Adopting an agile approach is often cited as the way forward when integrating startup propositions to insurance carriers, but this feels like an old message, according to Walsh:
Agile needs to go beyond just the IT delivery and move into procurement, legal, supply chain. I’m still hearing 500-plus questions asked of startups with a short response time.
To engage better with startups, companies need to match and set their expectations accordingly, according to the Deloitte consultant:
I would highly recommend less activity and more focus on successful outcomes.
While insurtechs are still predominantly developing offerings that improve or extend the offerings of sector incumbents, there is more noise around the speed of engagement from some of the carriers.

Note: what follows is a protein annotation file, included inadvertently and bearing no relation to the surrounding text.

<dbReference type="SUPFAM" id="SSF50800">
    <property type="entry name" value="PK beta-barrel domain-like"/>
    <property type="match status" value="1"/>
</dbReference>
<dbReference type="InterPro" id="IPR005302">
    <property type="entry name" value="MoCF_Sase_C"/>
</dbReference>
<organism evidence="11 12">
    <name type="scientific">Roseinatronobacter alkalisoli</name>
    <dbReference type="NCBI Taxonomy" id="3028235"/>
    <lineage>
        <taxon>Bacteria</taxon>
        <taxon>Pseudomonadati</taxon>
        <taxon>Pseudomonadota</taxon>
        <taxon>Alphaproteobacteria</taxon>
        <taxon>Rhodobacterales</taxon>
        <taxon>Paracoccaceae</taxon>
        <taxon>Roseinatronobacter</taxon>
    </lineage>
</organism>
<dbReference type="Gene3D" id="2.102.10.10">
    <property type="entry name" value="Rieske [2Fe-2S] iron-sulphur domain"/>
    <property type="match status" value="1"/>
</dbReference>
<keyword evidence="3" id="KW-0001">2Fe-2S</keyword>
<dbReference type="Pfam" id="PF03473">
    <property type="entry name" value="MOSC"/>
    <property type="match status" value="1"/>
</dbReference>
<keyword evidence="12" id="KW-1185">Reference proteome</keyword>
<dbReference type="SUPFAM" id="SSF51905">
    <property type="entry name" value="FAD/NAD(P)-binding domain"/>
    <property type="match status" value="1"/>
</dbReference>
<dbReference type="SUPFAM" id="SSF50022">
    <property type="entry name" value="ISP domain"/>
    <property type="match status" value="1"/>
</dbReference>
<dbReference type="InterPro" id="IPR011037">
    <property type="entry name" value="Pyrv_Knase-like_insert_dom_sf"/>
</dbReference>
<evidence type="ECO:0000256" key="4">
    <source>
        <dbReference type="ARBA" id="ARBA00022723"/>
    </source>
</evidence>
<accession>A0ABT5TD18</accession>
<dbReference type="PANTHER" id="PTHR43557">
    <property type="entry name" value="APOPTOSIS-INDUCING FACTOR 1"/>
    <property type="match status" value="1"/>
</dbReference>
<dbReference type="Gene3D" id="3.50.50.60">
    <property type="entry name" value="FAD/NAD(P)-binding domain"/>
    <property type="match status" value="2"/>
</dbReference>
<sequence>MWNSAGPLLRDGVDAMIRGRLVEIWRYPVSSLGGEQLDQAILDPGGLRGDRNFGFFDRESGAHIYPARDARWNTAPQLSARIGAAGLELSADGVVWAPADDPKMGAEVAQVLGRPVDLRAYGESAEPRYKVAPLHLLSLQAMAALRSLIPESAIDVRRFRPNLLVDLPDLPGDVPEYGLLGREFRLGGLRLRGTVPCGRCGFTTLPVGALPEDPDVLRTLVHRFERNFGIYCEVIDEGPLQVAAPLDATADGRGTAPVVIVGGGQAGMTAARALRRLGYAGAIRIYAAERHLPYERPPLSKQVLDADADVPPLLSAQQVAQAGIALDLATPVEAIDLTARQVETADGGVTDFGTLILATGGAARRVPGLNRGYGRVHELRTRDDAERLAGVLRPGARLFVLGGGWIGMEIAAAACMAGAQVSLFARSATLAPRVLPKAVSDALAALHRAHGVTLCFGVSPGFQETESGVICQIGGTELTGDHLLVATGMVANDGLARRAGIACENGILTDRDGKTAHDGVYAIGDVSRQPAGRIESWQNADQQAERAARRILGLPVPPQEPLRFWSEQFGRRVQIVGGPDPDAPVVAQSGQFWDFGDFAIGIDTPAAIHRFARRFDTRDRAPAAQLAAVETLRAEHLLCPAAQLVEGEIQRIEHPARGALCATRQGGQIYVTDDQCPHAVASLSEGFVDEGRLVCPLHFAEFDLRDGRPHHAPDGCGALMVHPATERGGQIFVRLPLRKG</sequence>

According to Nick Pester, an insurance partner at CapitalLaw, who provides services including brokerage between insurtechs and established sector firms, insurers are incredibly risk-averse when dealing with startups – which is ironic, given their business is all about risk. He adds:
One of the issues that we see with insuretech businesses is that very often, discussions between them and big insurers will get to a very advanced stage, and then just pull the plug because they got spooked or because one particular person within the organization said they don’t want to do it or it doesn’t feel safe.
It is not enough to develop a potentially useful technology-led solution to a problem, says Pester, who has seen large companies taking on startup propositions merely because they are well-presented – and not because they could be particularly useful, or have been created by a team that understands business priorities or has management expertise. Pester points out: